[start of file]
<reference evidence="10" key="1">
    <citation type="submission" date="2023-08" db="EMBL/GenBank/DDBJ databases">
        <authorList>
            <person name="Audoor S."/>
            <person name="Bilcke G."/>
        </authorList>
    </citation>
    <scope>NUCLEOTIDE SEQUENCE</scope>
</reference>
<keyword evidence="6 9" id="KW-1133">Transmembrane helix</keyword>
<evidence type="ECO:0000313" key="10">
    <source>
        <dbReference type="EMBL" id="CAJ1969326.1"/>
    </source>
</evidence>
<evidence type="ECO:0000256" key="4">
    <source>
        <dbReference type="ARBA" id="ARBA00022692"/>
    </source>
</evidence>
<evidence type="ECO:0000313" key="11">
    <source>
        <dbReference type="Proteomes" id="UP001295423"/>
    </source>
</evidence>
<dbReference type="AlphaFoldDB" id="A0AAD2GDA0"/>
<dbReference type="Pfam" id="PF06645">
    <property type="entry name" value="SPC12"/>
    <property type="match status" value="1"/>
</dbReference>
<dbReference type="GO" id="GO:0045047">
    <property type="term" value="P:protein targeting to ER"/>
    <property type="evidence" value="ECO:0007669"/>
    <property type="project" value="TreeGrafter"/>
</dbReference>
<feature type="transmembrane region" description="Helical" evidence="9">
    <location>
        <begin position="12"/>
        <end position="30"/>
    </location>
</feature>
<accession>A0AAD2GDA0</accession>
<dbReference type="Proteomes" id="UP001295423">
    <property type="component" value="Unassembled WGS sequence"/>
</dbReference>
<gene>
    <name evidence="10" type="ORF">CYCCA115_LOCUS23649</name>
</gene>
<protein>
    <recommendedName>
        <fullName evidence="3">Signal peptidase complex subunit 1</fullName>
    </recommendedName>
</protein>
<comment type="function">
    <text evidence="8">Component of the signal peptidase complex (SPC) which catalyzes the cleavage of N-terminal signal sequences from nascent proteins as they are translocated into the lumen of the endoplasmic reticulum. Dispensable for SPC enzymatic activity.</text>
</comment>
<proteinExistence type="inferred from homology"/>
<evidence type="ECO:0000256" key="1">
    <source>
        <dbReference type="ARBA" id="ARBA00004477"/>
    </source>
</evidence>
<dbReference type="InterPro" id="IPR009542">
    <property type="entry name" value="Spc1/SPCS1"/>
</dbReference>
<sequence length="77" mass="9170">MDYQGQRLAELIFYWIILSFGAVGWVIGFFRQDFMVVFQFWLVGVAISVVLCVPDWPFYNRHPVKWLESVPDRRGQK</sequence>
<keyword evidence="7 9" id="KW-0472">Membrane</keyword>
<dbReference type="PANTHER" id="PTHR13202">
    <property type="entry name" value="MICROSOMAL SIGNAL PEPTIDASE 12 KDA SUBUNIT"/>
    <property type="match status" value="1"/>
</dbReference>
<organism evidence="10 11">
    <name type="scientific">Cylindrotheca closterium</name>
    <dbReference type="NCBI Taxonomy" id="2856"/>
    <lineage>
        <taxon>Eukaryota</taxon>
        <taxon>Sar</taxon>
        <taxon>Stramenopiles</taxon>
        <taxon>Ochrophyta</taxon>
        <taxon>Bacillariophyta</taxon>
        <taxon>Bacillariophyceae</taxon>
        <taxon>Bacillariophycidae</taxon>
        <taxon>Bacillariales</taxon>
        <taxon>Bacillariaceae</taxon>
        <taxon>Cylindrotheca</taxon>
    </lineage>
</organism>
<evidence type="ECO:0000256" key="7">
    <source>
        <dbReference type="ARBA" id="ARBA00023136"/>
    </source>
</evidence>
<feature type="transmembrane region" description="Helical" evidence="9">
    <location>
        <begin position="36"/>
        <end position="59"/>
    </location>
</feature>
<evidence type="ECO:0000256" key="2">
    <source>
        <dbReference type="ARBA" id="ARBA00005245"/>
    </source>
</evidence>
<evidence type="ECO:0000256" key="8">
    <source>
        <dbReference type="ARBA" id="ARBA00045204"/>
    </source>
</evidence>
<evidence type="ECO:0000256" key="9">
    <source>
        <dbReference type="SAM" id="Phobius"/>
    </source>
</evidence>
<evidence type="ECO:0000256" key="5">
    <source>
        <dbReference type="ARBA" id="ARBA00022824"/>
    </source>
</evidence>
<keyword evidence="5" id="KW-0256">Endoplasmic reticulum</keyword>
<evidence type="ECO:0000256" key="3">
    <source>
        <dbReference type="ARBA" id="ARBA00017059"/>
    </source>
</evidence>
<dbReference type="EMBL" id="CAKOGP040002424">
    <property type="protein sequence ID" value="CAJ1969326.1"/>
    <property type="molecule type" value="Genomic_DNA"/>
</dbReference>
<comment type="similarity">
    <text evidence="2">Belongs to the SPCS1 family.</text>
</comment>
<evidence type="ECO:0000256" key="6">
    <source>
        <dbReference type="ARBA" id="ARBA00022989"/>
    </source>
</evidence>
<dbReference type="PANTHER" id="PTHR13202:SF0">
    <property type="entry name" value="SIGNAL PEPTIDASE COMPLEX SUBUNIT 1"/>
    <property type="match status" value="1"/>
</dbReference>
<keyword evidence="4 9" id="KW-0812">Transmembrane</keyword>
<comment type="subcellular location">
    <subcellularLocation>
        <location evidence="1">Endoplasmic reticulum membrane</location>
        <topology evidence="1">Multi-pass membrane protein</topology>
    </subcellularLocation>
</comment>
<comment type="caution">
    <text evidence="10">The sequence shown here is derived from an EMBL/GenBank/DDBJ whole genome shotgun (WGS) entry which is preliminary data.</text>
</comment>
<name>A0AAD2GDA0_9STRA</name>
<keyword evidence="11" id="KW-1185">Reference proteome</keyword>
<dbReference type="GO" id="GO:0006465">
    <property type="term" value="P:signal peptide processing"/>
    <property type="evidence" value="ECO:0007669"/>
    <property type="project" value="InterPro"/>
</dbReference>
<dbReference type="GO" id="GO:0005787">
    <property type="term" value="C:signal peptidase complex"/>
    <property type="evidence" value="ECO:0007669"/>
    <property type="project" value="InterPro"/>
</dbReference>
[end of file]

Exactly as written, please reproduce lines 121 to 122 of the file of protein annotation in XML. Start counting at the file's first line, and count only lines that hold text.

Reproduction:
    <source>
        <dbReference type="ARBA" id="ARBA00017059"/>